How many people train in a single place fixed wing? Practically all fixed wings can carry at least one psgr. and no-one bats an eye at them.
Training is paramount.
I understand Ernie's concern and respect his position. He does not want to see a fatal accident with an innocent psgr. on board. None of us do! DH
06-25-2009, 11:24 AM
I bought the Predator, a two place tandem, as my first gyroplane.
I trained in her at Buckeye, Arizona and when I first soloed I had 100 pounds of lead in the back seat.
The large heavy machine, 17feet long, 800 lbs, is slow to respond and easy to fly.
I also trained in a two place side by side machine.
I had more than 100 hours as Pilot in Command before I took up a non rated passenger.
Flying with a friend is more fun than I imagined it would be.
I hope to install a more powerful engine soon.
An IO-320,160 horsepower vs an O-290G, 135 horsepower.
Thank you, Vance
06-25-2009, 12:07 PM
The Butterfly line of Gyroplanes was designed with the ability to be upgraded from a basic model to the fully loaded Super Sky Cycle. However, upgrading from one model to the next takes a surprising amount of changes to make it happen. And you can NOT go from a single place to the 2 place Golden Butterfly. While there may be a few parts that would be shared in common it is not enough to even consider trying to build from a single place model. The Golden Butterfly was designed to be a heavily built, Very Stable and Forgiving Trainer for People to learn to Fly Gyroplanes in. It has lots of power and will haul heavy weight passengers and provide a training platform that will fly similar to a single place machine.
I believe you could buy a Tandem Air Command or the Golden Butterfly to start out with as neither of these manufactures have the same rule that Ernie has imposed on his business. But if you want a tandem Dominator you are going to have to be able to convince Ernie that you have enough experience to be able to safely fly passengers around with you or he won't sell one to you. I think it is commendable that Ernie places safety above selling machines. Not many people around in business that have that attitude any more. I do not mean to insinuate that the other manufacturers don't care as much about safety. I think they simply see it differently. But that's the way Ernie see's it and he is willing to put his money where his mouth is. (Gotta respect a guy like that)
06-25-2009, 01:29 PM
Ernie is doing the right thing. The CFI's should also demand that students bring their gyros to them and leave them there until the CFI feels as though the student is ready to take it home. Saving lives and saving the reputation of gyros should always be everyones top priority even if it hurts feelings or is an inconvienience. There are always ways that people will find to cheat the system but there are also ways to save lives.
06-25-2009, 05:57 PM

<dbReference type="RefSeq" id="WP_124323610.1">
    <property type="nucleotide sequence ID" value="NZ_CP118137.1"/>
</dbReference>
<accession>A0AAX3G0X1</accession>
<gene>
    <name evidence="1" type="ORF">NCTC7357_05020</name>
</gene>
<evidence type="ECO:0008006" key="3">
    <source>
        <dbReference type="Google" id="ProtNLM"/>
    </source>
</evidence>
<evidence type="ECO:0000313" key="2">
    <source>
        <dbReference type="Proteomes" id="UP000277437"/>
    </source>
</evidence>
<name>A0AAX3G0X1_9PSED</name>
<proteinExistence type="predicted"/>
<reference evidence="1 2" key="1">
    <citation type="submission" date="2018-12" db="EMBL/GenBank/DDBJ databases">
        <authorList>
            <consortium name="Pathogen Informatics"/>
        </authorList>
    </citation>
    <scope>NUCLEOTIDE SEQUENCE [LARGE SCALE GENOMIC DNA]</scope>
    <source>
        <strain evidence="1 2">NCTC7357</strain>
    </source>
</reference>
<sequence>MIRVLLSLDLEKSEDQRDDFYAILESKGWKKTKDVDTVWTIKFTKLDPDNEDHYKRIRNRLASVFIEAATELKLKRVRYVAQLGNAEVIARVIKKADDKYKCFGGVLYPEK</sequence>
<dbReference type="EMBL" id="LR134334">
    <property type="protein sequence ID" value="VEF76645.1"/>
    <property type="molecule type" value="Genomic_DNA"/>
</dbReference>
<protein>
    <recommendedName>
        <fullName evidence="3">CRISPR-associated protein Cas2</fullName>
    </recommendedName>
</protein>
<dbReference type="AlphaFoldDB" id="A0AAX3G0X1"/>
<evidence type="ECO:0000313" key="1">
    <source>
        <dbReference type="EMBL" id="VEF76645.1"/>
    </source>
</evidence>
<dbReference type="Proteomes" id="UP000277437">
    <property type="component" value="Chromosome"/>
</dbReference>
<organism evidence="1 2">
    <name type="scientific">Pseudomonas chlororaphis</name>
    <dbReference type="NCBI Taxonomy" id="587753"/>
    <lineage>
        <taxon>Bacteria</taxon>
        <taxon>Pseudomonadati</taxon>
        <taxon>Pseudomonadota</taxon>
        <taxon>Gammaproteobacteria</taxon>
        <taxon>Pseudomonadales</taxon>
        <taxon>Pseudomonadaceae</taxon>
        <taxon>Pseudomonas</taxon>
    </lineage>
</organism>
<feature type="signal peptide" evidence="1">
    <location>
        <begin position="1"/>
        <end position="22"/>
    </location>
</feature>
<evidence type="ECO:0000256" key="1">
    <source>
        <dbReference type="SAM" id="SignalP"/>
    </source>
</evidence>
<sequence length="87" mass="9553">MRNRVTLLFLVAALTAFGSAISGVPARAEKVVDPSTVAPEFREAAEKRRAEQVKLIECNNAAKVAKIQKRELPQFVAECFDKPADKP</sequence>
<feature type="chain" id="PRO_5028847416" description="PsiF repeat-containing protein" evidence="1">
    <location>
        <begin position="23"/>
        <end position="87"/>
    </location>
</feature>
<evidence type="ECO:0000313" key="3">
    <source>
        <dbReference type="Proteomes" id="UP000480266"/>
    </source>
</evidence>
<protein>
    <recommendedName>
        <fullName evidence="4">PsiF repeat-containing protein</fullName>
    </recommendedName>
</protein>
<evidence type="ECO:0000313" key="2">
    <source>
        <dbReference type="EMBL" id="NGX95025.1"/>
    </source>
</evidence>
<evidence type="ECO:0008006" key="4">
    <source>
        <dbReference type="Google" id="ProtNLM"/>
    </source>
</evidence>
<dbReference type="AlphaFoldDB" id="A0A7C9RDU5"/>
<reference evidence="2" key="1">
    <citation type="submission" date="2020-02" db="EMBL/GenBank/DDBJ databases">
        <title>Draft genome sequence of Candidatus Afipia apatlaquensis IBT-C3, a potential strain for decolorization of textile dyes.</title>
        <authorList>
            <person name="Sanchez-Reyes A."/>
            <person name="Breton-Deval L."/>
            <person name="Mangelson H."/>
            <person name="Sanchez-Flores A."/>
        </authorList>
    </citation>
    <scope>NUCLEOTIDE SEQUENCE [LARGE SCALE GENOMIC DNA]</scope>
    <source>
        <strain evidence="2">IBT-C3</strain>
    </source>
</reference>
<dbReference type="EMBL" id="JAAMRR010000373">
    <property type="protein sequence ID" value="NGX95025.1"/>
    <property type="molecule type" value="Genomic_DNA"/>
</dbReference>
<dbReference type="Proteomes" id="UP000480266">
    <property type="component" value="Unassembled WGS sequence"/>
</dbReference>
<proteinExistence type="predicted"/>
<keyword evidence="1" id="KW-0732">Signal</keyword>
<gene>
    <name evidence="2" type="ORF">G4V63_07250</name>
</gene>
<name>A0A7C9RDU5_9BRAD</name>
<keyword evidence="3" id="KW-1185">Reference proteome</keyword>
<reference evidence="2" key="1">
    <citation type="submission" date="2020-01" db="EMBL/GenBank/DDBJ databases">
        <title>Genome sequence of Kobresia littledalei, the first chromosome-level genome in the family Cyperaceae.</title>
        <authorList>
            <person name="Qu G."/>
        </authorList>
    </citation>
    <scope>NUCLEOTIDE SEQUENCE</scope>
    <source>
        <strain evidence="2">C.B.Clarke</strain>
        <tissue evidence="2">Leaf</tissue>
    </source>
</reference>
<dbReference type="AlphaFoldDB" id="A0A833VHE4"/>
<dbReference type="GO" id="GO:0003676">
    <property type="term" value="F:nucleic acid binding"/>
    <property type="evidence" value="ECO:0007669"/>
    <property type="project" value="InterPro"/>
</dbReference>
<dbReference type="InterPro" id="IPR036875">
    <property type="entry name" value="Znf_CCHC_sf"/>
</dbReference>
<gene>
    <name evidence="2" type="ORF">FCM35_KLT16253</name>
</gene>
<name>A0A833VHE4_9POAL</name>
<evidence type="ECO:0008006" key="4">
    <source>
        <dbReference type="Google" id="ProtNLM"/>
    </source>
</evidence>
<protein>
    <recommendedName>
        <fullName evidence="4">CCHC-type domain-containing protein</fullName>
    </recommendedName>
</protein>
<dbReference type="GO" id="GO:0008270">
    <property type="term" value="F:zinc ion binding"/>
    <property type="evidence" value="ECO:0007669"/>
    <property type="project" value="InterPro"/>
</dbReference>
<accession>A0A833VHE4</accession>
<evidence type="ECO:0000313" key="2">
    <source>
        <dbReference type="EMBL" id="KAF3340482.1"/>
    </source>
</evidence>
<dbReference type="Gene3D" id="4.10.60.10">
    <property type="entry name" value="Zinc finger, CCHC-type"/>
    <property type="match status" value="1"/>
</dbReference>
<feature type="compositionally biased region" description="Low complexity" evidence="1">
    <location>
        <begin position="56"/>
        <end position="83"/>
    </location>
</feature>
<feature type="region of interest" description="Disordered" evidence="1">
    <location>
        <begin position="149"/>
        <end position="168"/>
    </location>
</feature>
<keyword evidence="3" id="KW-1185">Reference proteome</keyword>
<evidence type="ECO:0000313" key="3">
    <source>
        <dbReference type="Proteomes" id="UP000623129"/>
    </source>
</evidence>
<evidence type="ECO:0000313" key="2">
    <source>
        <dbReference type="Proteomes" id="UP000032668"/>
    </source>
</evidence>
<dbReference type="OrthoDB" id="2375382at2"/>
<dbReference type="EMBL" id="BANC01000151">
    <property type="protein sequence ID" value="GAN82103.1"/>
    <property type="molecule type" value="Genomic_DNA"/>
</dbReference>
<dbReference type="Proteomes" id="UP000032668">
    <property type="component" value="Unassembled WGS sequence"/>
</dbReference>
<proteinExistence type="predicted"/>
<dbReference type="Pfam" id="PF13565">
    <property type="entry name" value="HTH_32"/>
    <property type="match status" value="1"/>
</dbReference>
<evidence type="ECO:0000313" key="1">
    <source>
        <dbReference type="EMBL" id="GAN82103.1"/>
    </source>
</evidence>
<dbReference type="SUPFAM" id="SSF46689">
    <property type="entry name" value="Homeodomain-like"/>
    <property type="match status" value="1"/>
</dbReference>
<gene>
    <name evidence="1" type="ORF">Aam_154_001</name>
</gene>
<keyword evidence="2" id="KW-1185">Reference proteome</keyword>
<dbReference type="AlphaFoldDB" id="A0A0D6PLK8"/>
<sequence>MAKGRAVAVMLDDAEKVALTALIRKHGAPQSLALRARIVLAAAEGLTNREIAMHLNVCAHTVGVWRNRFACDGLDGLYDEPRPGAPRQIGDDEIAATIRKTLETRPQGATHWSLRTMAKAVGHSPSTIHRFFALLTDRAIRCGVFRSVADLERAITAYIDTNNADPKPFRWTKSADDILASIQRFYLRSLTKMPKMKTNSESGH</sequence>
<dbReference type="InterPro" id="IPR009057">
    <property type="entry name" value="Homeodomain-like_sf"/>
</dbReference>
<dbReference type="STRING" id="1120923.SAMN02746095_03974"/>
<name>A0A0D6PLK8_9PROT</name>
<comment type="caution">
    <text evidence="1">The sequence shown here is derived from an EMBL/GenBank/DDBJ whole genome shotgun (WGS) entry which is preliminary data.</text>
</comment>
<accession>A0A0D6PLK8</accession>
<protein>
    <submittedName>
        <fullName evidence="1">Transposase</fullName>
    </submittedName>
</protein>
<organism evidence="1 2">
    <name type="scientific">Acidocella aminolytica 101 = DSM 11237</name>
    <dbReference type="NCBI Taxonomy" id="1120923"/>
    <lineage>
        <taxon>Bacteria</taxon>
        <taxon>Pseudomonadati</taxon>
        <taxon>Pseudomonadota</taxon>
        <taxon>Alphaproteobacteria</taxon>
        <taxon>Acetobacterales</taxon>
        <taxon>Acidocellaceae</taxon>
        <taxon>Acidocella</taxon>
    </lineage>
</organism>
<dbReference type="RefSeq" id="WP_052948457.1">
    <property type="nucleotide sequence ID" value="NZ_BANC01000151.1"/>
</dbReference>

I owned a single place Dom and now have the latest tandem 618 Dominator. Conversion is not possible especially because of the custom keel extrusion needed. I suppose if you were a machinist and certified welder then maybe. Too much headache for most. I bought a used Dominator and sold it a year later for the same price. Dominators hold value better than any other machine.
In my opinion learn to fly with a CFI in a two place Dom and then transition to a single is easy. The 618 tandem flown solo is a beast with tons of power and low disc loading. Still VERY stable. Take that on after learning to fly single seater first. I love my two place and it weighs less than 400lbs with a half tank of fuel and can outfly any single seater except for single seat Doms with 582's built light and props over 60".
06-25-2009, 08:33 PM
I wanted to build a parson 2 place for my first gyro, that way I could train in it from the front seat,solo it from the front seat, fly it by my self from the front seat for about 150 hrs or so then take a passenger. And still be in the same gyro that I started with.
But I didn't, and after all I have been through with mine and the time spent as well as funds, I think I should have stuck with plan one. But that's OK, Mine is just about ready to fly again and I still have the parsons for my next build this winter setting over in the corner of my shop. when it is done then it's off to see Steve for about 10 or so hrs more of dual training... Good lesions learned either way...
07-19-2009, 05:31 PM
I've only flown a Cessna 172, Cherokee 140, C152 and thats it. Even with limited (novice) experience and never having flown a Gyro except in my mind, I am an adult and can make my own decisions and be responsible to not put passengers lifes in jeopardy by flying them with limited experience. That being said, I will build a tandem gyro as for economy as well as long range usability, dual training and because thats what I want. If a vendor wants to discourage an individual from or refusing to sell them a product I find that analagous to refusing to sell a law biding citizen a certain hunting rifle because he has never hunted before. That is why waivers and disclaimers are signed. In this economy is business really that good for anybody? If I go to Ernie and want to buy plans, rotorblades, rotors, etc for a two place dominator should I expect he won't sell them to me because I am new to this sport? That is a serious question, because this is the place I am at in my mind and something else I would like to know so I can make other arrangements if necessary.
07-19-2009, 05:37 PM
I weigh 245 lbs @ 6'0 , so with full fuel is a single seat gyro even practicle for me. Can I put an EJ 22 in a single place dominator?
07-19-2009, 05:55 PM
Ernie offers no plans for the tandem Dominator, nor will he sell kit components for them. You would have to check with him about blades and rotor heads for other two place machines, but he probably would sell them.
An EJ-22 seems too heavy for a single place Dominator. There have been EA-81's and EJ-20's used on them though.
At 6'0" & 245 you're not too heavy for a single seat gyro. One of our club members used to fly a 582 Air Command and he was 300 lbs. A 582 Dominator would fly you just fine.